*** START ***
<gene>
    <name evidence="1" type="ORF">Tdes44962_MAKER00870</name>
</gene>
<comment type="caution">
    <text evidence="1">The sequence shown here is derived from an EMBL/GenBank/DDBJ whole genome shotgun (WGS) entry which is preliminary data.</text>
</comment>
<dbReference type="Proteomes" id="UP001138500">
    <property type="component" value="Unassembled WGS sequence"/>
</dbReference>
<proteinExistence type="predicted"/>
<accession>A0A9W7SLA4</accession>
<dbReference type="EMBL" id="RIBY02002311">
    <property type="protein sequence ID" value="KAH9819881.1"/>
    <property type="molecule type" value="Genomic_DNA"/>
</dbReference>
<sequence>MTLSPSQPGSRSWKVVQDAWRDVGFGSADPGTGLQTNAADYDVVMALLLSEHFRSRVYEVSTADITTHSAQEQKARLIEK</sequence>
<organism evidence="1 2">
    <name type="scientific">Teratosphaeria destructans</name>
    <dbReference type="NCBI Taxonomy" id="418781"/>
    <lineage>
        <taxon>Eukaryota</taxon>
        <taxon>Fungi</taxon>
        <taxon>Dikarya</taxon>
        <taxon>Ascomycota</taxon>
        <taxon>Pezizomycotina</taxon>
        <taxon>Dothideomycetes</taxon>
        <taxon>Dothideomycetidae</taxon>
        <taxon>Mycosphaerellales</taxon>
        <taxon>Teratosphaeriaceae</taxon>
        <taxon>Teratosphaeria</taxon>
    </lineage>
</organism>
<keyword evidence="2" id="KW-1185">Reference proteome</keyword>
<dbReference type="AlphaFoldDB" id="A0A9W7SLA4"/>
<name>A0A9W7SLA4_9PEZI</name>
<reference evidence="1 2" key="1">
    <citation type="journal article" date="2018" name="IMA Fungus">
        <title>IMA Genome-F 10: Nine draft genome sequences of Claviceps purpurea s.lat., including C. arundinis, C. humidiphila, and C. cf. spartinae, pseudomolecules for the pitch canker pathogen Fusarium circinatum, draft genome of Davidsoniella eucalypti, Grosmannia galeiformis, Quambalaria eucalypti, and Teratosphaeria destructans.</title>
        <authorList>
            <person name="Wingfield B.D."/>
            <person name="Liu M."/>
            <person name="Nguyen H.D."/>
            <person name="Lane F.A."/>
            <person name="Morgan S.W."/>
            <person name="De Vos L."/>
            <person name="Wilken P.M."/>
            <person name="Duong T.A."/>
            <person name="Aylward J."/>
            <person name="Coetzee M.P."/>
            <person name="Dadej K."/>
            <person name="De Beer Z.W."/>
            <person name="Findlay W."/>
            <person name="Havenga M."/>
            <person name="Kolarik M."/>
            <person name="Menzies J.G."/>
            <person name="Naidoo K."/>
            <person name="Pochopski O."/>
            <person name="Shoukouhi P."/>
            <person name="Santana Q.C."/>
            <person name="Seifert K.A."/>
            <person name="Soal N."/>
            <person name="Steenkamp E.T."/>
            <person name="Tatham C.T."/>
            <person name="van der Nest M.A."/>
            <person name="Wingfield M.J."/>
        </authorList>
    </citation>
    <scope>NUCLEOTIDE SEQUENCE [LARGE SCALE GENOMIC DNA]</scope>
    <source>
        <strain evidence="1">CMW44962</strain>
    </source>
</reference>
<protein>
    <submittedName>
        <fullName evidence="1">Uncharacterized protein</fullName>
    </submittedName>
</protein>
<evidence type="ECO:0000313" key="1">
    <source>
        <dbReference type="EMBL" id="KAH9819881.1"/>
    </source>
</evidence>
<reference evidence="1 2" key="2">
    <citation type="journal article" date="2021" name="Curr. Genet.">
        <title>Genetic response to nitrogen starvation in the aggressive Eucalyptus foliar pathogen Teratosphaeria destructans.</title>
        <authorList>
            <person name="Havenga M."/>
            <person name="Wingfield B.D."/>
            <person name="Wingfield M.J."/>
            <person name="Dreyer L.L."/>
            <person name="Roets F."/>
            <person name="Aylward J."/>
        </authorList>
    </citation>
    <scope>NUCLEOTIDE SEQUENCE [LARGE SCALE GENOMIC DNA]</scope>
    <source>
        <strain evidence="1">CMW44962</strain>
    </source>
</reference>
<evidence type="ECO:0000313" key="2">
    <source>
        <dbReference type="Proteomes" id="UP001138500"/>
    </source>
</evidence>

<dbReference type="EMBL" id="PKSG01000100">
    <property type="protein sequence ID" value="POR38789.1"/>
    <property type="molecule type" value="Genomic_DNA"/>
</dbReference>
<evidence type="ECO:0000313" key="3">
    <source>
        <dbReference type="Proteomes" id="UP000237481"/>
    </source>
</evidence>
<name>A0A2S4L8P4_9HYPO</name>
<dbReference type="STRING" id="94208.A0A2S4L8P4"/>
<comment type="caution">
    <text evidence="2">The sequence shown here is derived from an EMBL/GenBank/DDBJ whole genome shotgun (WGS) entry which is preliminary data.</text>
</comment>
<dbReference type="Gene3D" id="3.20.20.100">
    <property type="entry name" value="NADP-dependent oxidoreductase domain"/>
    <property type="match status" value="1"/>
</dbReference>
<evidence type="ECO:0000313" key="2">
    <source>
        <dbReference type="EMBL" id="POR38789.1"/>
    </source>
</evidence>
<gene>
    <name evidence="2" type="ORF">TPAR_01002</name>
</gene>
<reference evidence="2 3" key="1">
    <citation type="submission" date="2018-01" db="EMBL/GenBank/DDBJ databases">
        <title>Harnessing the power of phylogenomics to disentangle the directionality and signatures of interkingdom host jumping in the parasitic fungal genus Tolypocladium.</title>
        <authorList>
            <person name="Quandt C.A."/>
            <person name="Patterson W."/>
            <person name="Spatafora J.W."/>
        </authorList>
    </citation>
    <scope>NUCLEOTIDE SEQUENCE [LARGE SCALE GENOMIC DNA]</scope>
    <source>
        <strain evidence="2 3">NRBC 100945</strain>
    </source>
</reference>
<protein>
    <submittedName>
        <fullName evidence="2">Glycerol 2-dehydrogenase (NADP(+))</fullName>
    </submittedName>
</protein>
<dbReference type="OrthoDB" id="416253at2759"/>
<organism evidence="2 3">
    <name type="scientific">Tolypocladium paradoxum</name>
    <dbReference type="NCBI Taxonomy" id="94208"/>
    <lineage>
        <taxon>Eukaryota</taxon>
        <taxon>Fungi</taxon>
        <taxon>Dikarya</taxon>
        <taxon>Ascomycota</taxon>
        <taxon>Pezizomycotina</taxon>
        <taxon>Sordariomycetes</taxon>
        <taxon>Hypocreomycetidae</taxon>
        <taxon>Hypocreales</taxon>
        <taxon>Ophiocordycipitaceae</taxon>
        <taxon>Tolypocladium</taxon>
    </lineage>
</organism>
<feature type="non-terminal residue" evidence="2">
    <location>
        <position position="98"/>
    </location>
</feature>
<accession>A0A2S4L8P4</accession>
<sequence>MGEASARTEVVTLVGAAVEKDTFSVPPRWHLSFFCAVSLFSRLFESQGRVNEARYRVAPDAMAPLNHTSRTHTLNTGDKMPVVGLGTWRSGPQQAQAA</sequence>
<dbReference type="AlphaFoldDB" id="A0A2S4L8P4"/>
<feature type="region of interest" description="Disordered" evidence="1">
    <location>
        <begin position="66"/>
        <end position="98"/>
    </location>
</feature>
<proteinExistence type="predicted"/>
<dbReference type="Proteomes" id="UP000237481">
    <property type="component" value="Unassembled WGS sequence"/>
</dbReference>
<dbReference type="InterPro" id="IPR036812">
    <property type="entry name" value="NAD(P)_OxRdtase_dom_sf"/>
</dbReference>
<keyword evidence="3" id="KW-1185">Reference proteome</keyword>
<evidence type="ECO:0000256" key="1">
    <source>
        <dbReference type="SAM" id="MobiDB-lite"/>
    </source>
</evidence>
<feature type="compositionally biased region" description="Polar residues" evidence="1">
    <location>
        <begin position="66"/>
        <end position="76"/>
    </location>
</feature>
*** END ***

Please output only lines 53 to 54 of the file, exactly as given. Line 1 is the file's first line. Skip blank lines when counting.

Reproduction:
            <person name="Havenga M."/>
            <person name="Kolarik M."/>